“Not a single country took advantage of the waiver for IP protections to increase the supply of vaccines…. I fear we’re creating a precedent that will weaken the U.S. innovation economy, which is so important if we want to look at developing cures for some of the most dreaded diseases out there.” – Gary Locke
In a webinar hosted today by the Council for Innovation Promotion (C4IP), the organization’s founders, Andrei Iancu and David Kappos, both former Directors of the U.S. Patent and Trademark Office (USPTO), spoke with former U.S. Secretary of Commerce, Gary Locke, about the increased skepticism surrounding a plan to extend the waiver of intellectual property protections for COVID-19 vaccines under the Agreement on Trade-Related Aspects of Intellectual Property Rights (TRIPS) to COVID-19 diagnostics and therapeutics.
According to Kappos, while World Trade Organization (WTO) member countries were supposed to decide on December 17 whether to extend the waiver, “given the rising opposition and other countries starting to raise their hands” with questions, “it’s seeming likely the WTO will defer its decision until the New Year.”
Countries including Mexico and Switzerland have recently indicated they are hesitant to extend the waiver in light of the fact that no systemic problem has been demonstrated with respect to access to COVID-19 therapeutics and diagnostics. According to an Airfinity report compiled for the Pharmaceutical Research and Manufacturers of America (PhRMA), “[g]overnments and NGOs have purchased 35 million COVID-19 treatments for LMIC [Low and Middle-Income Countries] for 2022 but have only been able to administer 10 million as of September this year.” Thus, the problems are rooted in logistics and distribution problems, rather than access to the products; in fact there is a surplus of treatments in many places, the Mexico-Switzerland communication said.
Locke—who served as Commerce Secretary under President Barack Obama—explained that there is bipartisan recognition that IP is not the problem when it comes to COVID-19 treatment access and offered his insight as a former member of the Cabinet on what the current administration leaders should be doing to ensure U.S. businesses and workers are protected. Locke said the current Secretary of Commerce, along with the U.S. Trade Representative (USTR) the Secretary of Health and Human Services and members of congress should all be weighing in to present the evidence that waiver has not worked for vaccine access and would set a dangerous precedent for future technologies, and innovation generally, if extended. Locke explained:
“The evidence is overwhelming that IP protections have not impeded people’s access to treatment, and did not in any way impede the development of vaccines. Drug companies have been voluntarily licensing their technology to accelerate global manufacturing and distribution of treatments. Pfizer and Merck have signed hundreds of agreements to allow generic versions of their medicines to be manufactured all around the world, they’ve worked with the UN Medicines Patent Pool to allow generics to be manufactured by 200 companies worldwide and many other companies have entered into voluntary licensing agreements…. India threw out 100 million doses of vaccines that expired [and] South Africa is trying to cancel the contract for over 10 million doses of the vaccine. Not a single country took advantage of the waiver for IP protections to increase the supply of vaccines and that’s because so many companies from around the world had agreements with companies like Moderna and Pfizer to produce generic versions, but the problem was they couldn’t refrigerate it or had distribution problems. So, I fear we’re creating a precedent that will weaken the U.S. innovation economy, which is so important if we want to look at developing cures for some of the most dreaded diseases out there.”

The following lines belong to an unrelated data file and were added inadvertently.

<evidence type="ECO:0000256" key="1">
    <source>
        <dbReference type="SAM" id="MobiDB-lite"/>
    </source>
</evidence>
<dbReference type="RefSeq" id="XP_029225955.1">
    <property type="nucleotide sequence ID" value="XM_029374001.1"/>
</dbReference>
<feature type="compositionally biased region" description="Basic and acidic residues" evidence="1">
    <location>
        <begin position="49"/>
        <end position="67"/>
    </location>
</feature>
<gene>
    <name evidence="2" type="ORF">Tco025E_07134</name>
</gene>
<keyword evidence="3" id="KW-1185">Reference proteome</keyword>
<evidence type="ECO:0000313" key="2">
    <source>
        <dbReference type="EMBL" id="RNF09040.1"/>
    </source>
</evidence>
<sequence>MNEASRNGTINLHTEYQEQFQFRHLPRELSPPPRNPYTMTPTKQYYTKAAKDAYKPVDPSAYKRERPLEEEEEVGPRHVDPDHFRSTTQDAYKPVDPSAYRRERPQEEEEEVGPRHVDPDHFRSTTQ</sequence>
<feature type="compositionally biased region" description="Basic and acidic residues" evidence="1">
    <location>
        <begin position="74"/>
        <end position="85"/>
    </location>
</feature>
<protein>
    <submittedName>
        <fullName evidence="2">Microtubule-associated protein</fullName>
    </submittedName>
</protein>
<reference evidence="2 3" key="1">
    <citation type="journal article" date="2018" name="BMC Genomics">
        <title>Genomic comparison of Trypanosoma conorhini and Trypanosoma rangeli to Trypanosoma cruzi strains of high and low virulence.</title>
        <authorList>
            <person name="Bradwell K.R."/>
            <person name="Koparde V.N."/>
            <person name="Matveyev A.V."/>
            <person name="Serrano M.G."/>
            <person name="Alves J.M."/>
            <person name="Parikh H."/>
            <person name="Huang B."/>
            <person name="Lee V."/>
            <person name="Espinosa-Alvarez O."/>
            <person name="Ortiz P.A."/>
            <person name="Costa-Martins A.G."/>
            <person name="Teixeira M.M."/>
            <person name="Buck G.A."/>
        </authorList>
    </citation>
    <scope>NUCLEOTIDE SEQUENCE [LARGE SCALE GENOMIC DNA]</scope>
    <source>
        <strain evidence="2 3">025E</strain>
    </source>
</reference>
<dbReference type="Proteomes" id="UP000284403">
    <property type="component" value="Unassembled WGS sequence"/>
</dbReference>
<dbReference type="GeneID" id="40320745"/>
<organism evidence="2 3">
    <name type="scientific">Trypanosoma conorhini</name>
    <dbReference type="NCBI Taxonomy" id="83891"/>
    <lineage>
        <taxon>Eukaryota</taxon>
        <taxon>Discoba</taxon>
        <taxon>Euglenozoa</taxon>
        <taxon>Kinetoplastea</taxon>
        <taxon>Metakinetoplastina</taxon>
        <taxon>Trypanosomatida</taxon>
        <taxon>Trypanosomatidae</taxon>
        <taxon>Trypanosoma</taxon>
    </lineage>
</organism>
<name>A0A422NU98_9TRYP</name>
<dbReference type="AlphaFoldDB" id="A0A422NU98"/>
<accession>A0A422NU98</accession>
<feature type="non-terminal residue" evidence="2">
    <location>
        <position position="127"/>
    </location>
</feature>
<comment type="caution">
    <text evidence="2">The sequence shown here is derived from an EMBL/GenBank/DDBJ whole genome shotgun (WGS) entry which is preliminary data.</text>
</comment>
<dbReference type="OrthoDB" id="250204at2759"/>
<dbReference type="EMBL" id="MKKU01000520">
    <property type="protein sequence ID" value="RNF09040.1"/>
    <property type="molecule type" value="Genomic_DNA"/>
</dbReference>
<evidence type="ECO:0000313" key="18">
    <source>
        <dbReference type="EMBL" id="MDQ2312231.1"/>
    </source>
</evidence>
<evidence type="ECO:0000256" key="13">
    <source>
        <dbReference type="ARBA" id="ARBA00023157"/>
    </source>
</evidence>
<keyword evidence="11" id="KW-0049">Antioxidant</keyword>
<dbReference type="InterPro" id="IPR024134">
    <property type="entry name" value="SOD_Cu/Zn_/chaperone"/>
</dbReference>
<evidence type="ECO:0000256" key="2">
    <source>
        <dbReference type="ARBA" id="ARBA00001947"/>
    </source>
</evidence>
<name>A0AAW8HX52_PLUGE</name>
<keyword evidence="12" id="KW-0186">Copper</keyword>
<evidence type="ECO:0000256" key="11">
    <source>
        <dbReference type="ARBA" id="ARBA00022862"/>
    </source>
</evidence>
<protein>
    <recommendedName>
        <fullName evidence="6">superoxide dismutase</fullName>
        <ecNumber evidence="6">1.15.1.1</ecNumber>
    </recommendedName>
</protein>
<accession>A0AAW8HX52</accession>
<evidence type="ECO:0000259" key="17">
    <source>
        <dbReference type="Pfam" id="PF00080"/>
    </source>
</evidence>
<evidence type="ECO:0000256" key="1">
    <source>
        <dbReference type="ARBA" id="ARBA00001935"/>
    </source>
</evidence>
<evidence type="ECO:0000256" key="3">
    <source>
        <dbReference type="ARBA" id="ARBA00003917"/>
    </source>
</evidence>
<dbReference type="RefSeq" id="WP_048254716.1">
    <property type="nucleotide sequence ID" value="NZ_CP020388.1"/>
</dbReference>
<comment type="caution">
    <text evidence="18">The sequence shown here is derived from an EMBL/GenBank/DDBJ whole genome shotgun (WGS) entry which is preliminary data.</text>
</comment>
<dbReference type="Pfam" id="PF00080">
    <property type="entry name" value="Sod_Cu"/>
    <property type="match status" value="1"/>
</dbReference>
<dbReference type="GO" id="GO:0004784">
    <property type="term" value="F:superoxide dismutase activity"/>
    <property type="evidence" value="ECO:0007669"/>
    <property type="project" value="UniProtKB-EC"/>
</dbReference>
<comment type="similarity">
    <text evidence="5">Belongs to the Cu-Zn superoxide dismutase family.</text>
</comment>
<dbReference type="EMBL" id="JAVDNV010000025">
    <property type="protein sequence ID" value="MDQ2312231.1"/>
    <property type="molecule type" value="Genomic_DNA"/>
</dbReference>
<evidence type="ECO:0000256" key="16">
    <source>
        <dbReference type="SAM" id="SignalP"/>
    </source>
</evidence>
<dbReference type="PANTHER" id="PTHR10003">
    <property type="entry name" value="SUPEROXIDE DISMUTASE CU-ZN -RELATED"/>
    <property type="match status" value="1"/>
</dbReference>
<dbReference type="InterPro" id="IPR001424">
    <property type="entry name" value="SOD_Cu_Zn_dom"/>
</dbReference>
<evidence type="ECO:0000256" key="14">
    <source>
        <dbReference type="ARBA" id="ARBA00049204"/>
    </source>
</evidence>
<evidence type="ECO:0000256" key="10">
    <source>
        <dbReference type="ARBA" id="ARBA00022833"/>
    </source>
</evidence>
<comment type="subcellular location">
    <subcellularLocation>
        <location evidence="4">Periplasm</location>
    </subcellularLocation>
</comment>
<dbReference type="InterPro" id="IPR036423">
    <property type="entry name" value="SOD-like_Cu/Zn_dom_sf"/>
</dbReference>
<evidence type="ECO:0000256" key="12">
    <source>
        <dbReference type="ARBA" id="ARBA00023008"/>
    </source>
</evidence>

Locke added that the Commerce Department is well positioned to advocate for U.S. industry and should be working with the USPTO and USTR to develop clear messaging. Kappos agreed, proffering that when he was serving as USPTO Director under Locke, he’s certain that Locke would have consulted with him on the topic. “When I was running the USPTO, you certainly would have called on us as advisors,” Kappos said. “And I would have been saying ‘this is my job.’ I would hope that same kind of thing is happening now.”
Kappos also said that the United States should be leading on this issue and advocating to oppose an extension of waiver in a “fact-based and candid way.”
However, so far, the United States has not taken a vocal stance on the extension; the Biden Administration backed the initial call for waiver of IP rights for COVID-19 vaccine technologies in May of 2021.
Iancu, who introduced the C4IP webinar, chimed in to say that “it’s hard to imagine that a decision like this that impacts the IP system would be made without the involvement of the USPTO Director and Commerce Secretary,” and went so far as to suggest that such a decision shouldn’t even be made without their approval. Locke said that if the Commerce Secretary were to vocally oppose extension, it would be heard within the White House, but also underscored the importance of stakeholders weighing in via their respective industry organizations to Commerce and the USTR in order to impress upon them the importance of the decision. “If people are silent, the implication is that American businesses don’t really care about it and they’ll make their decision in a vacuum,” Locke said.
C4IP was formed in September of this year to counter anti-IP narratives. It’s headed by former vice president of U.S. policy at the U.S. Chamber of Commerce’s Global Innovation Policy Center (GIPC), Frank Cullen, and its Board of Directors is comprised of Iancu, Kappos, Retired U.S. Court of Appeals for the Federal Circuit (CAFC) Judge Kathleen O’Malley and Retired CAFC Chief Judge Paul Michel.